NASA's flying telescope is coming to the end of its mission but leaves a strong science legacy

airplane with hold in side
NASA's SOFIA flying observatory. (Image credit: NASA/Jim Ross)

Most telescopes here on Earth are stationary, bound to a single location, often in a desert or on a mountain peak. But NASA's Stratospheric Observatory for Infrared Astronomy (SOFIA) isn't most telescopes.

SOFIA, for which NASA partnered with the German space agency (DLR), is a flying observatory. More specifically, it's a Boeing 747SP aircraft with a massive hole in its size, through which a 106-inch (2.7-meter) telescope takes in infrared views of the universe. SOFIA's 10-hour flights at 38,000 to 45,000 feet (about 11,500 to 13,700 meters) meant its instruments had to observe through much less of Earth's atmosphere, which blocks infrared light.

SOFIA began regular operations in 2014 and since then has been cruising through the night skies around the world, looking at the cosmos, but its last science campaign was scheduled to conclude Wednesday (Sept. 28). The campaign marks the end of the observatory's three-year mission extension. Soon, it will be decommissioned, per the recommendation of the most recent astrophysics decadal survey, a document in which scientists evaluate research priorities for the next 10 years.

Related: Photos from SOFIA, NASA's flying telescope (gallery)

"Equipped with exceptionally talented and diverse teams of scientists, engineers and aviation experts, SOFIA accomplished a wide variety of scientific achievements that will have a lasting impact on our understanding of many aspects of astrophysics, from galactic evolution, star formation and planetary science," SOFIA project scientist, Naseem Rangwala of NASA's Ames Research Center in California, which managed the science aspects of the mission, told "The professionalism, creativity and resilience of the SOFIA team, scientists and engineers, was best demonstrated during the most difficult and challenging phase of the COVID-19 pandemic." During that period, the team safely managed two international deployments.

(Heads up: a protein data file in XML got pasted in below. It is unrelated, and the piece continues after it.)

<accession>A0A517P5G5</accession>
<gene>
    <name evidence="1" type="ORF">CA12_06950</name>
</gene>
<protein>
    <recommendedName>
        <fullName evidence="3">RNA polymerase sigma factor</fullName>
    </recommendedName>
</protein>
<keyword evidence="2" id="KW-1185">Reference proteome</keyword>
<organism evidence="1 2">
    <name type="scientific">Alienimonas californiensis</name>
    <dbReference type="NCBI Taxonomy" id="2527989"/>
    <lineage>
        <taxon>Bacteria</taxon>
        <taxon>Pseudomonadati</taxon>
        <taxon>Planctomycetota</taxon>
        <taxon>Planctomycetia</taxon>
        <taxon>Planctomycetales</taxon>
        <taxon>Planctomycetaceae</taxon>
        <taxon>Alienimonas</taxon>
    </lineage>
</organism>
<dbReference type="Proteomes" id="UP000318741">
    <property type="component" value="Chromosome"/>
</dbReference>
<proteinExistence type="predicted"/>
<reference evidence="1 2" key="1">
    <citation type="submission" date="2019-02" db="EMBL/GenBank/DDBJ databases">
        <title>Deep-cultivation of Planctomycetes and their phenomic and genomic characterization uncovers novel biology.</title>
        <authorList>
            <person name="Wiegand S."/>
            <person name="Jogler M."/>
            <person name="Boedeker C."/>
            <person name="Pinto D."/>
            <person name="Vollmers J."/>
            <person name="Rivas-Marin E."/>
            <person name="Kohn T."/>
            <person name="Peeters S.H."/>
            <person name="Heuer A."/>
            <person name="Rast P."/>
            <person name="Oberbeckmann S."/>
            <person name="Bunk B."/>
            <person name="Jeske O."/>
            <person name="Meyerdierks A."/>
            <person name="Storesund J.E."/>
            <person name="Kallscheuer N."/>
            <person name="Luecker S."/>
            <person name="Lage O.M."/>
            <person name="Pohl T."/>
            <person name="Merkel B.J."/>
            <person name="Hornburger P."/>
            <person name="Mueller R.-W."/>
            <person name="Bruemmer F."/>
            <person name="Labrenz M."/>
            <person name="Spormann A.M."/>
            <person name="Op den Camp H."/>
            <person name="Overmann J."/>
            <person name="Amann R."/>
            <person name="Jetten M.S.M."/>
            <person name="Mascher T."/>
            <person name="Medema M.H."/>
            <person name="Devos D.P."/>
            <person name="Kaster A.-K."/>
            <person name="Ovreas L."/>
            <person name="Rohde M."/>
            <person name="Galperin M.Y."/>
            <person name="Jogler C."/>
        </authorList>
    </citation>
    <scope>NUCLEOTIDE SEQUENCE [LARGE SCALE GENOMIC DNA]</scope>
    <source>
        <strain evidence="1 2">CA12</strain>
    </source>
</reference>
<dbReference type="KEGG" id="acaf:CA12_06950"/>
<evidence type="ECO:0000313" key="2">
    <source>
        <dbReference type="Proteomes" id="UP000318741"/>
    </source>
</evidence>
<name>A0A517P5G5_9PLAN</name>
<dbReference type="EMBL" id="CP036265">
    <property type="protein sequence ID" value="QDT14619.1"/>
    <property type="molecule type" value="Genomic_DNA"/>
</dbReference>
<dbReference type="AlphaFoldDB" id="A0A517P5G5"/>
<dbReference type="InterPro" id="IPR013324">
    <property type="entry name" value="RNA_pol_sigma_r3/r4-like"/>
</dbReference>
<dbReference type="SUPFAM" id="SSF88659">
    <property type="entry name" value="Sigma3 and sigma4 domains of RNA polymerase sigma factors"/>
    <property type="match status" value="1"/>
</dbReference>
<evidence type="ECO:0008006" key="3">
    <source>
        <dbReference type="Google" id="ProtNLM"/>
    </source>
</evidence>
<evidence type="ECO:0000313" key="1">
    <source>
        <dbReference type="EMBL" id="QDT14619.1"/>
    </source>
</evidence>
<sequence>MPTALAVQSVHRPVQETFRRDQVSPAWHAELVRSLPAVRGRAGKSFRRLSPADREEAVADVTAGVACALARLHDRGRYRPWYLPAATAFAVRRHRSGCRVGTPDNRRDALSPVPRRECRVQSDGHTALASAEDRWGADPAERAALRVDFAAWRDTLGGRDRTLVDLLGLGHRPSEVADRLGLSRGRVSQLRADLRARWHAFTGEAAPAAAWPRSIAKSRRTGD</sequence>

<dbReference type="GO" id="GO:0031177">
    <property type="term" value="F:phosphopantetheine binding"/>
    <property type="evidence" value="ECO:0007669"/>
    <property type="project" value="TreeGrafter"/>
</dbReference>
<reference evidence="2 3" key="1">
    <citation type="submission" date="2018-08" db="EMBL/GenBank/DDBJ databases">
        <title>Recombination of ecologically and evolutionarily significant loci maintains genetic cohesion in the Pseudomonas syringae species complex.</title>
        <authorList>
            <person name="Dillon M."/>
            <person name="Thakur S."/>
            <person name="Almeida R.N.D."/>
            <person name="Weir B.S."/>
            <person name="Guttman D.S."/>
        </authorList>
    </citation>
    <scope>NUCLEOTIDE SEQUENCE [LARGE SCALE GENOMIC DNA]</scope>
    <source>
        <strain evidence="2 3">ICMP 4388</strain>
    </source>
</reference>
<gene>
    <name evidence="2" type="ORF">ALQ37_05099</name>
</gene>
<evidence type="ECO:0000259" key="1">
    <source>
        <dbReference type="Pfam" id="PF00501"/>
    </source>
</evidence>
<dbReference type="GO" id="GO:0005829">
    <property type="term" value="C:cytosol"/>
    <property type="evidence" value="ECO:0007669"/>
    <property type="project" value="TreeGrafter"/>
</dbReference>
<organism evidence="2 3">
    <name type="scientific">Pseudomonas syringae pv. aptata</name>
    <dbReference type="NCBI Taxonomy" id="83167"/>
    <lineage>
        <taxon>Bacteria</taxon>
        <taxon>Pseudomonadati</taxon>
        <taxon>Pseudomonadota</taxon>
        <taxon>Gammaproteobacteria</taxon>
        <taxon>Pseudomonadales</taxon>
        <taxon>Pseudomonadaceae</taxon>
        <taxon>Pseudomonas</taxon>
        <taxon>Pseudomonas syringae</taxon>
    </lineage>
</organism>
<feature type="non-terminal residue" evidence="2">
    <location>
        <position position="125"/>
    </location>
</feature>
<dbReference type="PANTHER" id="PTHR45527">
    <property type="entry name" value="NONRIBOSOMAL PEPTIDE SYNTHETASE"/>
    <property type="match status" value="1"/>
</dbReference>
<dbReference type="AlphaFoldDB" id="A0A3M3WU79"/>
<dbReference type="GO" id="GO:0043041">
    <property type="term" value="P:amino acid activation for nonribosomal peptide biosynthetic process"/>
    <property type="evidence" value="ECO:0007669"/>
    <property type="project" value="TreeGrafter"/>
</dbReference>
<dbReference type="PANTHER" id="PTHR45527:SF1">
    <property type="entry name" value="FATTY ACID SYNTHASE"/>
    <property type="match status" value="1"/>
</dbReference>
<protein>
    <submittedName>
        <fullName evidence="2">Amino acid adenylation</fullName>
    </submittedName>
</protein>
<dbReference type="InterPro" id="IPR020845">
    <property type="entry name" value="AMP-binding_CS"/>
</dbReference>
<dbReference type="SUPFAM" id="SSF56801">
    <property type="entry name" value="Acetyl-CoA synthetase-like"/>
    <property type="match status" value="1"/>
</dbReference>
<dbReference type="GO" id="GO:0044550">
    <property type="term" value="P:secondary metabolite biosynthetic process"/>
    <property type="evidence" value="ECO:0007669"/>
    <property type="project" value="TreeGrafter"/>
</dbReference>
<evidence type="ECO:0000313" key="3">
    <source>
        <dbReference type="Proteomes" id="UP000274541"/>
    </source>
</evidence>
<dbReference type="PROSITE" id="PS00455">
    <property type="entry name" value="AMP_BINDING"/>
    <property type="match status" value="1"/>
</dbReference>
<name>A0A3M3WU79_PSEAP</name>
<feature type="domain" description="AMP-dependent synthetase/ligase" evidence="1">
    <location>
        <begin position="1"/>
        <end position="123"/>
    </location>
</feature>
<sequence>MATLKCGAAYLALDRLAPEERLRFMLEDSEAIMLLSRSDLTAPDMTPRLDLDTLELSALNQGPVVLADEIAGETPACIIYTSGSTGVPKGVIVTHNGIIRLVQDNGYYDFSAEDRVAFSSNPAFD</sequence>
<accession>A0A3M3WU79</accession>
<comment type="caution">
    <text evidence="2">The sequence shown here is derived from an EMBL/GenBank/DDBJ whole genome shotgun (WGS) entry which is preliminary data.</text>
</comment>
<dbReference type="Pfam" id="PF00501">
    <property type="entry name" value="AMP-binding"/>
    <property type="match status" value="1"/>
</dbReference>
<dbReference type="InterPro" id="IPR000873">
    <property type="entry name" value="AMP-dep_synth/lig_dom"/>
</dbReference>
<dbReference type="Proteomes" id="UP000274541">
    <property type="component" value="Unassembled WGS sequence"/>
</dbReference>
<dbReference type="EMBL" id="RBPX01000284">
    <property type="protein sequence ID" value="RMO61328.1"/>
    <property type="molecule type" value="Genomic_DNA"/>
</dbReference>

We're taking a look back at some of SOFIA's most memorable discoveries during its eight years of service.

Discovering water in sunlit areas on the moon 

In 2020, scientists announced that they had detected trace amounts of water in sunlit areas of the moon's Clavius Crater using SOFIA data. "Previously there were indications from other missions of presence of water on the sunlit part of the moon, but SOFIA was able to confirm it unambiguously by detecting a spectral feature unique to water molecules," Rangwala said. SOFIA has continued to study the moon since and recently discovered water in the moon's Moretus Crater.

It's not a lot of water — by comparison, the Sahara desert here on Earth has 100 times more water than what SOFIA saw in the Clavius Crater. Still, the water's presence could have implications for future NASA moon missions, including the VIPER rover, due to launch in 2024 to sniff out water ice at the lunar south pole, and the Artemis program to return astronauts to the moon for the first time since 1972. 

Measuring oxygen in Earth's upper atmosphere